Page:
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From Education to Incarceration

Dismantling the School-to-Prison Pipeline, Second Edition


Edited By Anthony J. Nocella II, Priya Parmar and David Stovall

The school-to-prison pipeline is a national concern, from the federal to local governments, and a leading topic in conversations in the field of urban education and juvenile justice. From Education to Incarceration: Dismantling the School-to-Prison Pipeline is a ground-breaking book that exposes the school system's direct relationship to the juvenile justice system. The book reveals various tenets contributing to unnecessary expulsions, leaving youth vulnerable to the streets and, ultimately, behind bars. From Education to Incarceration is a must-read for parents, teachers, law enforcement, judges, lawyers, administrators, and activists concerned with and involved in the juvenile justice and school system. The contributors are leading scholars in their fields and experts on the school-to-prison pipeline.
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Chapter One: Criminalizing Education: Zero Tolerance Policies, Police in the Hallways, and the School to Prison Pipeline


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In the last decade, the punitive and overzealous tools and approaches of the modern criminal justice system have seeped into our schools, serving to remove children from mainstream educational environments and funnel them onto a one-way path toward prison. …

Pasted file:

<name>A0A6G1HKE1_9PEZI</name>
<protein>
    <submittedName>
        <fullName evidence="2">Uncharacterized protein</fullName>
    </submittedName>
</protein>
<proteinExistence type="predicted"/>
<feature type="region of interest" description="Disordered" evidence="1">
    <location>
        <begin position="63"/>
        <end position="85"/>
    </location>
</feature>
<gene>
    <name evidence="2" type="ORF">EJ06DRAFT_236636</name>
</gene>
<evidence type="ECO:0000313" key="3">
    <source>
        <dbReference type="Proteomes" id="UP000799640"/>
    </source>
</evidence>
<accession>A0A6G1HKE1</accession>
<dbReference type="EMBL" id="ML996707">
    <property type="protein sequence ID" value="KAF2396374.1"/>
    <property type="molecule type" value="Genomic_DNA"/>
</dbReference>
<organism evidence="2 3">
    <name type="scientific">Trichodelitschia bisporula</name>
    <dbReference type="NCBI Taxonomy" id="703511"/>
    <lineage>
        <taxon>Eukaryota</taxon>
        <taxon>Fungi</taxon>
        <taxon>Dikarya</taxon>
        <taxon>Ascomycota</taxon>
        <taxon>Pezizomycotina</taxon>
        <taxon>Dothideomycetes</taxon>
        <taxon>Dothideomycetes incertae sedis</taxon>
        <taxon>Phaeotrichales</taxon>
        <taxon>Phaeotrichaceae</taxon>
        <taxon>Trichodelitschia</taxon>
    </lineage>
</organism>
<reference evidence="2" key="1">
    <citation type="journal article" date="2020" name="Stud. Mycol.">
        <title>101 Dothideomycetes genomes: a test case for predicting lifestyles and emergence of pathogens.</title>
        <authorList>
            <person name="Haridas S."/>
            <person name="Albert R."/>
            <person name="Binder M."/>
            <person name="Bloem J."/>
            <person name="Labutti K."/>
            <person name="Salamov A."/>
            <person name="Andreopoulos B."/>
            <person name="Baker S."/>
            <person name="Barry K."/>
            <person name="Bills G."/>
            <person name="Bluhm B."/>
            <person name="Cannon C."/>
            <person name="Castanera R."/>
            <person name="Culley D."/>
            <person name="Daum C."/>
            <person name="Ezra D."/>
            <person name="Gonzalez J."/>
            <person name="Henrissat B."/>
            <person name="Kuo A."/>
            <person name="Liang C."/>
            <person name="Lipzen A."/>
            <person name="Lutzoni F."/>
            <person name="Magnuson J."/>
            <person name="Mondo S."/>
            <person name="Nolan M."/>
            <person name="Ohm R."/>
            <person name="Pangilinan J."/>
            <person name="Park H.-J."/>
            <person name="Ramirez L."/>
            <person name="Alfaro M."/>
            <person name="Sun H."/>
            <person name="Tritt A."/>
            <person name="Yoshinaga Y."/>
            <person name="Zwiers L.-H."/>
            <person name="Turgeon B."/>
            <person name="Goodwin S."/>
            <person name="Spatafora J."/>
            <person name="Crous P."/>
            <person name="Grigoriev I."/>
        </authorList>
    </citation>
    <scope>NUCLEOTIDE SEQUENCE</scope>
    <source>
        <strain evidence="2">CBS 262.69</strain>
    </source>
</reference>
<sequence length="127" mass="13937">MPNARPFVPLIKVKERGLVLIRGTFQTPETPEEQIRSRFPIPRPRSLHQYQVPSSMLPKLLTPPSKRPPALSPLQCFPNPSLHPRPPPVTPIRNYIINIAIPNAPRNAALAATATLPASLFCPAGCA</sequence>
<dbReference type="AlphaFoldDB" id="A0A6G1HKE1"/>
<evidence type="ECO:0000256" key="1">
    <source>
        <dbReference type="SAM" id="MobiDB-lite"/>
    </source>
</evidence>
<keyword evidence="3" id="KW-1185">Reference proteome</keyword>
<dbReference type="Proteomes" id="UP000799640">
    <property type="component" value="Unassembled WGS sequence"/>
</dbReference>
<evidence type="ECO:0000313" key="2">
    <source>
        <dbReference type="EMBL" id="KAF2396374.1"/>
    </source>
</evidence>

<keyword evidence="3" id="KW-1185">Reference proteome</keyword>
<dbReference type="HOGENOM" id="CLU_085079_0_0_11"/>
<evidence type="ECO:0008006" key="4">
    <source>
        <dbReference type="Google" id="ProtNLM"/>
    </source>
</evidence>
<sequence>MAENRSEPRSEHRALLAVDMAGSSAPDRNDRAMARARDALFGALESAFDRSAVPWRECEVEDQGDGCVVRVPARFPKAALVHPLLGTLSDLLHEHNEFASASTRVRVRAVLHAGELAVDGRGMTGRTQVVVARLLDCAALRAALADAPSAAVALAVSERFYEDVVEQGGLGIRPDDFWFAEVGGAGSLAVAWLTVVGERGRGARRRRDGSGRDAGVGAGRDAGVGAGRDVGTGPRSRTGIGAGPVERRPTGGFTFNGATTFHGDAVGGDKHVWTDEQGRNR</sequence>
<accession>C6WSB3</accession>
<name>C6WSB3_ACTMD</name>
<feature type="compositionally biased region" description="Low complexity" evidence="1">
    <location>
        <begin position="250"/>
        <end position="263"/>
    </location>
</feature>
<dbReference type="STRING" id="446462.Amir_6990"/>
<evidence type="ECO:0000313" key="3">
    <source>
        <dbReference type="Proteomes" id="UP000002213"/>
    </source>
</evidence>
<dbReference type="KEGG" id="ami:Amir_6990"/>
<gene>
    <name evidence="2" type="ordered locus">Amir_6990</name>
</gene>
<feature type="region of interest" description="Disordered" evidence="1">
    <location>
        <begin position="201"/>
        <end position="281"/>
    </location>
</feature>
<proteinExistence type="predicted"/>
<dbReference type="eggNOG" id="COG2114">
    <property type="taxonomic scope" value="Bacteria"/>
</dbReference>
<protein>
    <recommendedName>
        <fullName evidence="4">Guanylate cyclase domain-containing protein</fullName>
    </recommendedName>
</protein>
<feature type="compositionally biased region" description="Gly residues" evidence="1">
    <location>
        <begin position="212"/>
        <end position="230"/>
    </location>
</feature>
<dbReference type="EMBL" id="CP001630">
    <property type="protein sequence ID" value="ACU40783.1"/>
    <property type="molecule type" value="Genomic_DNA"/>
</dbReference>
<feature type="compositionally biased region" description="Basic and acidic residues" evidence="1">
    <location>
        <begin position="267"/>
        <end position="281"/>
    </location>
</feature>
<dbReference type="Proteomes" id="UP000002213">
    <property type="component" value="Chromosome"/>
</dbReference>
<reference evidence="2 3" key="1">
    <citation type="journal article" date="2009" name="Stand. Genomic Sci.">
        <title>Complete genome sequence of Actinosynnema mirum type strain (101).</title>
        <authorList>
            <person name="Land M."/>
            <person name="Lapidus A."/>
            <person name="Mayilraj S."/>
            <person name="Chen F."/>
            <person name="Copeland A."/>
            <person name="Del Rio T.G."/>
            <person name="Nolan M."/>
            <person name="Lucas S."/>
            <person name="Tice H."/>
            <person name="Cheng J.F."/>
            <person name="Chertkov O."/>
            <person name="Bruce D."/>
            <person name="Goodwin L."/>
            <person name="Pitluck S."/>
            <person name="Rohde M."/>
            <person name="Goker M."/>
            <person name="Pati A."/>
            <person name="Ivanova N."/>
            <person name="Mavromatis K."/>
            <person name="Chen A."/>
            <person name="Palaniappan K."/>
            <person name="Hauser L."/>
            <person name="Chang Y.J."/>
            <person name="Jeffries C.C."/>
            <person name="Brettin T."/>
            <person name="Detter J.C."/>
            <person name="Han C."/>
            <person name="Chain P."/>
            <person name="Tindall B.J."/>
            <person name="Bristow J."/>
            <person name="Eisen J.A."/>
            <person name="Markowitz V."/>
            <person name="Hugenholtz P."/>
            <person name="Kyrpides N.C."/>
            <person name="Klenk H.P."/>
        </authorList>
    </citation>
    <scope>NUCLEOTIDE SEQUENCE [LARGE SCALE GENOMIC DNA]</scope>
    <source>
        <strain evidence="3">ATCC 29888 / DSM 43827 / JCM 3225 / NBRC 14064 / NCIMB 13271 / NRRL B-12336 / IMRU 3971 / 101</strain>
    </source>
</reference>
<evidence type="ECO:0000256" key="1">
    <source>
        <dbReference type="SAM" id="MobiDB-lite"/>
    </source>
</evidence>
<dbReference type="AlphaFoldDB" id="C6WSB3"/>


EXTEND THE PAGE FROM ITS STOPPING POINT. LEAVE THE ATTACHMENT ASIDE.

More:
The School-to-Prison Pipeline is one of the most urgent challenges in education today.

—NAACP (2005)

The promise of free and compulsory public education in the United States is a promise of equal opportunity and access to the “American Dream.” This ideal is billed as the great democratic leveler of the proverbial playing field, and proclaims educational attainment as a source of upward social mobility, expanded occupational horizons, and an engaged, highly literate citizenry. This promise has proved to be an illusionary one, marred by a history of segregation—de jure and de facto, by class and race disparities, and by gulfs in both funding and quality. Despite some fleeting hope in the early years of the post–Civil Rights era, the promise remains elusive for many. Indeed, shifts in educational policy in the past 15 years ← 11 | 12 → have exacerbated the inherent inequities in public education. Rather than creating an atmosphere of learning, engagement, and opportunity, current educational practices have increasingly blurred the distinction between school and jail. The school to prison pipeline refers to this growing pattern of tracking students out of educational institutions, primarily via “zero tolerance” policies, and tracking them directly and/or indirectly into the juvenile and...

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